Behind each sweet victory, there is usually a sweet idea.
So it is heartening to see that The Roosevelt Institution, the nation’s first student think tank, has been channeling its focus on just that: crafting ideas to improve the world.
“One year ago, representatives of progressive college students across America came together at the Roosevelt Policy Expo in DC and at the FDR Home in Hyde Park, NY, to discuss the most pressing issues facing our generation,” says the description on the organizations web site. “After setting ourselves three challenges, we returned back to our college and university campuses and performed a year’s worth of public policy research … As the year came to a close, we selected the best 25 ideas that we wanted to bring to the public policy discussion.”
Last Friday, at the Institution’s Policy Expo, the fruits of these efforts were presented in the form of published reports, which include 25 ideas each on three pressing issues: access to higher education, working families in America, and the energy crises.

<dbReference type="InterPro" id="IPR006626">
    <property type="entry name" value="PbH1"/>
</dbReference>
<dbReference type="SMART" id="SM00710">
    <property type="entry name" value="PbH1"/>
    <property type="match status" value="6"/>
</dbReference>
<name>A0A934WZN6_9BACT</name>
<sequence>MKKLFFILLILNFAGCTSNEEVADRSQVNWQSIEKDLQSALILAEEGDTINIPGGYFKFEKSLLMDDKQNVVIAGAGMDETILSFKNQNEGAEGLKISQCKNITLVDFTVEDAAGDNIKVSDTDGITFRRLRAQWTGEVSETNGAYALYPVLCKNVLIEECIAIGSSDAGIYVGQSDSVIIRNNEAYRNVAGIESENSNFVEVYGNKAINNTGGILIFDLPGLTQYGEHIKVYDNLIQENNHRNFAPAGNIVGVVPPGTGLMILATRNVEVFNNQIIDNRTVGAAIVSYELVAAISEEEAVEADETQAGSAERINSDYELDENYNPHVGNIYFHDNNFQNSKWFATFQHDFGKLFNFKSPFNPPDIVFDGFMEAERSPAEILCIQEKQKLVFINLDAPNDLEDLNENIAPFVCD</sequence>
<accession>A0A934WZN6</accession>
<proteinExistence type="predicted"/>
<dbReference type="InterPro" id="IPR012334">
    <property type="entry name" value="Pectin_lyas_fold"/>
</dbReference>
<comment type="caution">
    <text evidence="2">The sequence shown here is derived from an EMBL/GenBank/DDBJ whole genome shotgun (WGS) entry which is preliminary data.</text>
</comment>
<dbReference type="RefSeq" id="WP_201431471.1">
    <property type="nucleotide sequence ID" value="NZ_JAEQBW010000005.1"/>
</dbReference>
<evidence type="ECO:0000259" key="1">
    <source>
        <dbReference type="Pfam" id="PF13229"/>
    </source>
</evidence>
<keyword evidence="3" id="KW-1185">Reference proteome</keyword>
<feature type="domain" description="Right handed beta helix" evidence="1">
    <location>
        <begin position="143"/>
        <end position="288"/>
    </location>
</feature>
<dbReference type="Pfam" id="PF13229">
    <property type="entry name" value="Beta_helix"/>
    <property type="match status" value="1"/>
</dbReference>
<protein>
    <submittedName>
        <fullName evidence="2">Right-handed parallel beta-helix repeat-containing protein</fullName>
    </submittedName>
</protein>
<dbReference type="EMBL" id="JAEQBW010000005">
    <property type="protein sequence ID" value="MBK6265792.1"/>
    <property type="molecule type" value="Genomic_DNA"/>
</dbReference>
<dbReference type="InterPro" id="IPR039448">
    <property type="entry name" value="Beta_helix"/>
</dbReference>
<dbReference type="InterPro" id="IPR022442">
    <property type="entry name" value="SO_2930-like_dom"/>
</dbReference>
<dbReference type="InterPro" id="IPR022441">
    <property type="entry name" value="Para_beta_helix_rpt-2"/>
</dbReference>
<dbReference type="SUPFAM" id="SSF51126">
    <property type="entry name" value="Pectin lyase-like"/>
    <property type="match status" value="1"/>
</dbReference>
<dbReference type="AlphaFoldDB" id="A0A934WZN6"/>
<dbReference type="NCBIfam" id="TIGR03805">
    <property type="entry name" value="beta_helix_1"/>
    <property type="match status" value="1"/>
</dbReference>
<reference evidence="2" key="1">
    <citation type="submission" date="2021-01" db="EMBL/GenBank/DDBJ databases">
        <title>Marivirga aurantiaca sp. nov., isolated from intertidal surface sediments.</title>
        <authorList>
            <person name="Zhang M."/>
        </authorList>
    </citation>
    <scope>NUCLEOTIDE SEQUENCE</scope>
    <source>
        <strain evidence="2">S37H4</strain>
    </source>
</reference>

“The idea was to try and connect students to the policy making process,” said Nathaniel Loewentheil the incoming executive director of the Roosevelt Institute. “According to Loewentheil, the idea behind the Policy Expo was to have the students serve as the panelists, while it was the lawmakers who made up much of the audience. “Rather than have students listen to adults on panels, we wanted it the other way around. It was a big success,” he said. The Roosevelt Institution plans to do the same project each year, with different issues.
The ideas vary in size and scope. Some entail modest and simple reforms such as Jay Cole’s idea that literature about the college application process be given to anyone who applies for a driver’s license. Others are quite bold such as Stephen Durham’s proposal for free, universal higher education to all Americans using the 1944 GI Bill as a model.
But most importantly, they all have the potential to spark much-needed discussions over these important policy matters, and the project succeeds in giving young people — and their fresh ideas — a chance to be heard.
This post was co-written by Michael Corcoran, a former Nation intern and freelance journalist residing in Boston. His work has appeared in The Nation, the Boston Globe and Campus Progress. he can be reached at www.michaelcorcoran.blogspot.com. Please send us your own ideas for “sweet victories” by emailing to firstname.lastname@example.org.